University essentials and advice!


Hello hello hellooo!

As many of my readers already know, I’m going to be starting grad school in September and I am beyond excited! I’m going to be registering for courses soon and with the next steps fast approaching I am reminded of the worries and questions that I had going into my very first year of my undergraduate degree. As a result, I thought I might channel some of my excitement about going back to school into a post that might help newly-graduated high school students prepare for university! So, without further adieu, here are my words of wisdom for the first year of university:

1. It’s not as scary as you might think

I remember being terrified at the thought of university. Moving to a new city, meeting so many new people, being responsible for getting all your work done and still finding time to take care of yourself; it all seemed so overwhelming. While the first few days or weeks might be challenging, it’s not as bad as your anxiety might have you predicting.

2. The assignments aren’t that much harder…just different

Hispanic girl studying at deskThe transition from completing high school assignments to completing university assignments is really not that much more challenging. The main difference that I noticed is that university assignments tend to be bigger and worth a lot more of your final grade; however, there are also a lot fewer assignments that need to be completed. If you’re completing an arts degree like I did your classes might only consist of one major paper, a presentation, and an exam while other classes might have 3 exams and nothing else. It might take some getting used to, but if you stay on top of assignments and get a head start rather than waiting until the last minute to complete things then you should be fine.

3. Make time for yourself

In my first year of uni I was so worried about getting straight A’s that I spent every waking moment doing readings or working on assignments. I stressed myself out so much that I ended up in the hospital (twice) due to an illness that the doctors suggested could be linked to stress. After that I started to make more time for myself and I found that I was better able to focus and retain information when I allowed myself to take breaks.

4. Nothing is more important that your mental and physical health

Again, don’t let yourself get so overwhelmed and stressed out that it makes you sick. Anxiety, depression, and other mental illnesses can have a detrimental impact on your ability to successfully complete your degree so make sure you are self-aware and if you need support then visit your campus health centre. I live in Canada so my university had a healthcare plan for students to access mental health services. This may vary depending on your country, but it’s worth doing some research and figuring out what services are available to you and making use of those services while they are free!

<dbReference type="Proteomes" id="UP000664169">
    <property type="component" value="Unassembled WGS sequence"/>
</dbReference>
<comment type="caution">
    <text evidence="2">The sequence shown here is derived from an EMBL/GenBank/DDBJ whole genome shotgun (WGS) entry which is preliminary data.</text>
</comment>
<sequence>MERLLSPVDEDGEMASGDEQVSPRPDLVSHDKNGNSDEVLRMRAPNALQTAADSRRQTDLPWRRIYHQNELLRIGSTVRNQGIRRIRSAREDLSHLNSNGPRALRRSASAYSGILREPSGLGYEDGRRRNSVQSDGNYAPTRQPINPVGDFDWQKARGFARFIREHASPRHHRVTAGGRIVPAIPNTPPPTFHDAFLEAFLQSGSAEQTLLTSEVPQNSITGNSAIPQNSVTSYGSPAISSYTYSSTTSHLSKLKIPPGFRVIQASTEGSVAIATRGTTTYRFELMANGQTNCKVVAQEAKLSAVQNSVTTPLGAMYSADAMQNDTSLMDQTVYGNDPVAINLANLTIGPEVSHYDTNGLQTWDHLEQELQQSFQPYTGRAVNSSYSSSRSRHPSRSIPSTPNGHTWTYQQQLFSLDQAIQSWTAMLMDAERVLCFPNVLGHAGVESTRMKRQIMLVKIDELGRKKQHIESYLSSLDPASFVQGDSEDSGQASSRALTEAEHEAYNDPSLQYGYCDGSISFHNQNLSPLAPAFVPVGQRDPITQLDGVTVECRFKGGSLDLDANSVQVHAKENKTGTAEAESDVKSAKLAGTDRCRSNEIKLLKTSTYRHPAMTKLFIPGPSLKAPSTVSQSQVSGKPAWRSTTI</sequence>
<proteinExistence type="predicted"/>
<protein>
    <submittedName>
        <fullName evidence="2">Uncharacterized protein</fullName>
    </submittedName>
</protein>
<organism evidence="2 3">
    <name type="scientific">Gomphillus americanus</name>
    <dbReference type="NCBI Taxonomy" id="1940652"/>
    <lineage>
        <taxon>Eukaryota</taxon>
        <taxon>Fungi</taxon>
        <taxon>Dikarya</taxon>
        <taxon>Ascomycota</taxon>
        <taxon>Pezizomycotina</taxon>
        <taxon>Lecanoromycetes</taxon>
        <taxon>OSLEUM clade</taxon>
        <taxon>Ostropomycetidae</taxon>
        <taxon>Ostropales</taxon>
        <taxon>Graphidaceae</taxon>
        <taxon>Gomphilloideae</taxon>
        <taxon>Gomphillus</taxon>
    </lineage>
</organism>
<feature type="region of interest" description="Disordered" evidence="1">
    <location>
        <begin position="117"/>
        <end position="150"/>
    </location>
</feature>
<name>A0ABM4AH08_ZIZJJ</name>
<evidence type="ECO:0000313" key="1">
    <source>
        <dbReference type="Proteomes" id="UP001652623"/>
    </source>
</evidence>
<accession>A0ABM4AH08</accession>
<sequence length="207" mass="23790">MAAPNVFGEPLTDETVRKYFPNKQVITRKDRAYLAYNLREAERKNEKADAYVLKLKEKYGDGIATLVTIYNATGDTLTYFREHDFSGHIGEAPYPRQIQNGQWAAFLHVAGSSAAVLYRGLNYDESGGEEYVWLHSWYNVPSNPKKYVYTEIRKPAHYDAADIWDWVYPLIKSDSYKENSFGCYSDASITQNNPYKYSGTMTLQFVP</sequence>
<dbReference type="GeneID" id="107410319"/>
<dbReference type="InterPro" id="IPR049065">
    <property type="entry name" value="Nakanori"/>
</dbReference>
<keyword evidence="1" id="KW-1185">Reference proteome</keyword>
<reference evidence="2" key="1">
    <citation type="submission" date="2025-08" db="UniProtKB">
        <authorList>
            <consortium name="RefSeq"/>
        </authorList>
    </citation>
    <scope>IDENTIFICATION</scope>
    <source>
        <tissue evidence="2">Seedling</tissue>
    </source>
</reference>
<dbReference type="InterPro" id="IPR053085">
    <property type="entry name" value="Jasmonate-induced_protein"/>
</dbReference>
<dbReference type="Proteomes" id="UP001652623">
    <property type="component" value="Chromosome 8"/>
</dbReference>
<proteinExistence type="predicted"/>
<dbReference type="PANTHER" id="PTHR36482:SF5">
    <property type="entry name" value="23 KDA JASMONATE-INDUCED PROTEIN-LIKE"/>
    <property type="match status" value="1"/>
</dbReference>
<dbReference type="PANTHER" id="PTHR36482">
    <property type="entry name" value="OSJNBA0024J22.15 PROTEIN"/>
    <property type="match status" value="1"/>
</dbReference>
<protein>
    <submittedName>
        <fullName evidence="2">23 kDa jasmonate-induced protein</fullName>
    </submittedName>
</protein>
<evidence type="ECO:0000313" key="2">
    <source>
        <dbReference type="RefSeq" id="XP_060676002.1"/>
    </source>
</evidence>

5. University is not like the movies

Movies have a habit of depicting the university experience as one giant party palace in which students go to class by day, party all night and still manage to pass with decent grades. News flash: if you spend your time partying every night, or even every week, you will not be able to keep up with the workload of university. If you are going to university for the sake of parties then you are basically throwing away thousands of dollars worth of tuition.

6. Financial aid exists, even if it is elusive

student-finances-3Speaking of tuition, financial aid is something that every university student will have to think about at some point or another. If you’re going to be attending a public university, you will most likely have the opportunity to apply for various scholarships, bursaries, and grants. I cannot stress this enough: APPLY FOR AS MANY AS YOU POSSIBLY CAN!!! I have spent the past year of my life working for a university alongside financial aid officers and I cannot believe how many students miss out on opportunities for financial aid simply because they do not take a few minutes to fill out an application.

7. If you can, find a part-time job to help you financially

I remember when I entered my first year of university I quit my part-time job that I’d had since grade 9 because I expected that it was the norm for university students to dedicate all of their time to their studies. I expected the workload to be so rigorous that I would not have time for a job. This was not the case. In fact, I can’t think of a single student in my program that did not have a part-time job while completing their degree. By my second semester of university I was back to working 20-30 hours per week and by my fourth year of university I was working three jobs to pay rent, tuition, groceries, etc.

8. You need to hold yourself accountable

tumblr_nkk1pqbtff1un6rmwo1_1280This is probably the biggest difference between high school and university. If you do not hand in an assignment in high school, teachers will hound you until you finally complete it. In university, professors couldn’t care less if you complete your assignments or not. If you don’t do your assignments, you fail. Simple as that. You have to be responsible and manage your time effectively. I recommend purchasing an agenda and marking the due dates of all of your assignments at the beginning of each semester so that you never miss a deadline.


These are all of the pointers that I have for now, but I’m sure I’ll have plenty more university-inspired posts coming your way as the school year approaches! I hope that this post has been helpful for those of you who are getting ready to start university! Let me know in the comments if you have any questions or additional words of wisdom!




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